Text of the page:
So far, fintechs have typically found incumbent financial institutions to be willing partners. Through the first six months of 2017, corporate investors participated in over 20 percent percent of fintech venture capital deals. Top U.S. banks such as Citi, Goldman Sachs and JP Morgan have dozens of fintech investments in their portfolios. The number of fintechs acquired by financial institutions dwarfs the number of initial public offerings.
For large financial institutions, partnering with fintechs is a no-brainer. Not only do you turn a potential competitor into a collaborator, you also get technological solutions to problems that a large organization might struggle to solve.
These solutions can have an immediate impact on the bottom line. A recent survey of 70 U.K. financial service providers found that 87 percent achieved cost cuts by partnering with fintechs, while 54 percent increased revenue.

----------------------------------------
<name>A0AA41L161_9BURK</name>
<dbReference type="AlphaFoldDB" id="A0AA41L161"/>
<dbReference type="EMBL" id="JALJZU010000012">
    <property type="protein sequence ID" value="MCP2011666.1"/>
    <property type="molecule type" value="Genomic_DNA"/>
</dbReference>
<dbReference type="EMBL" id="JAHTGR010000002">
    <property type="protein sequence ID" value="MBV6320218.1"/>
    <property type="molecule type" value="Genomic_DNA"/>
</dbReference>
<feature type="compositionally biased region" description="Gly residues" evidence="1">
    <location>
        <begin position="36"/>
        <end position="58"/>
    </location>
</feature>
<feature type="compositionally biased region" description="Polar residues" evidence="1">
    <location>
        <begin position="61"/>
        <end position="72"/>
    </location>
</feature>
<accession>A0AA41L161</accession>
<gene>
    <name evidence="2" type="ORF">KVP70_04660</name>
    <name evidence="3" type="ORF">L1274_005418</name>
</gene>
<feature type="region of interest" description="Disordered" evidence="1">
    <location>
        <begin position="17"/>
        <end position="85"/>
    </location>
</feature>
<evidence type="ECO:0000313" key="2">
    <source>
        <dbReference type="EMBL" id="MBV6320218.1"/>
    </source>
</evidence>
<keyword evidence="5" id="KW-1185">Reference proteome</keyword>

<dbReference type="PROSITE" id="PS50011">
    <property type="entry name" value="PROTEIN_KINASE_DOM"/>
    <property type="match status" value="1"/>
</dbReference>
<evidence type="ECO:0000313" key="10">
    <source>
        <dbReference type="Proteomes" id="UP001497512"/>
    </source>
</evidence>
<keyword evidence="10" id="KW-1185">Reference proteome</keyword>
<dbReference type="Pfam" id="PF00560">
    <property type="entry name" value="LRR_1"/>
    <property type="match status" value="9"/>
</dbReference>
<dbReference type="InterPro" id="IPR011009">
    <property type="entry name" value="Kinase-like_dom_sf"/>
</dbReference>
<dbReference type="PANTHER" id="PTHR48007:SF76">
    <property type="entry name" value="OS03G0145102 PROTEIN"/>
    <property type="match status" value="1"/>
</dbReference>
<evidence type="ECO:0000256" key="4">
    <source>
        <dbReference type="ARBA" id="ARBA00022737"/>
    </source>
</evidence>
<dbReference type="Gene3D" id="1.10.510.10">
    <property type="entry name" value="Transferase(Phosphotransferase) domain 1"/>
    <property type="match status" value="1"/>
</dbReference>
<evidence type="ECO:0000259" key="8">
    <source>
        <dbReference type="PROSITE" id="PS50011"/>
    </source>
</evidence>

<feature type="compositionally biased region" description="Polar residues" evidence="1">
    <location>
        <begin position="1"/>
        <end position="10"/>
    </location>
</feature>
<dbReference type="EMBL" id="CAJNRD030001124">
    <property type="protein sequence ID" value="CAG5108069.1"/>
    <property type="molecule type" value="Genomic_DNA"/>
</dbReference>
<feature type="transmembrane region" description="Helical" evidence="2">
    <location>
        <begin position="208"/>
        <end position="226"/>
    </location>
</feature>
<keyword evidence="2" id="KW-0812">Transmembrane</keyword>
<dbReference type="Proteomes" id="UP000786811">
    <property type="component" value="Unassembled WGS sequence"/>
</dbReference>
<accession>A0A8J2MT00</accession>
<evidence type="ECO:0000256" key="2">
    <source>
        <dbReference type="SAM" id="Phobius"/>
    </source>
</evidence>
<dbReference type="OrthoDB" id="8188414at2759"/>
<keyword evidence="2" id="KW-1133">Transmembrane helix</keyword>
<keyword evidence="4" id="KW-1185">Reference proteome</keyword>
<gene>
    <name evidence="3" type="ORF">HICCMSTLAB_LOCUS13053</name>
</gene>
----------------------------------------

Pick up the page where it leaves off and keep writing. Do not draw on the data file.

Large financial institutions with complex bureaucracies and hundreds of thousands of employees will always struggle to innovate. Fintech partnerships and acquisitions allow incumbents to outsource much of the innovation process while holding on to the bulk of the profits and, usually, all of the customers.
Wealth Managers Are Cheap
Despite their strong run over the past year, large wealth managers still look cheap compared to the rest of the financial sector. Figure 2 shows a regression analysis of return on invested capital against enterprise value/invested capital (a cleaner version of price-to-book) for the 100 largest companies by market cap we cover in the financial sector.
Figure 2: Regression Analysis of the Financial Sector
Figure 3 shows the actual value for the largest wealth managers in the world compared to their implied value from the regression analysis.
Figure 3: Actual Vs. Implied Valuations for Top Wealth Managers
|Ticker||ROIC||Actual EV/IC||Implied EV/IC||Discount (Premium)
to Implied Valuation
|Bank of America||BAC||6.3%||0.83||1.09||31%|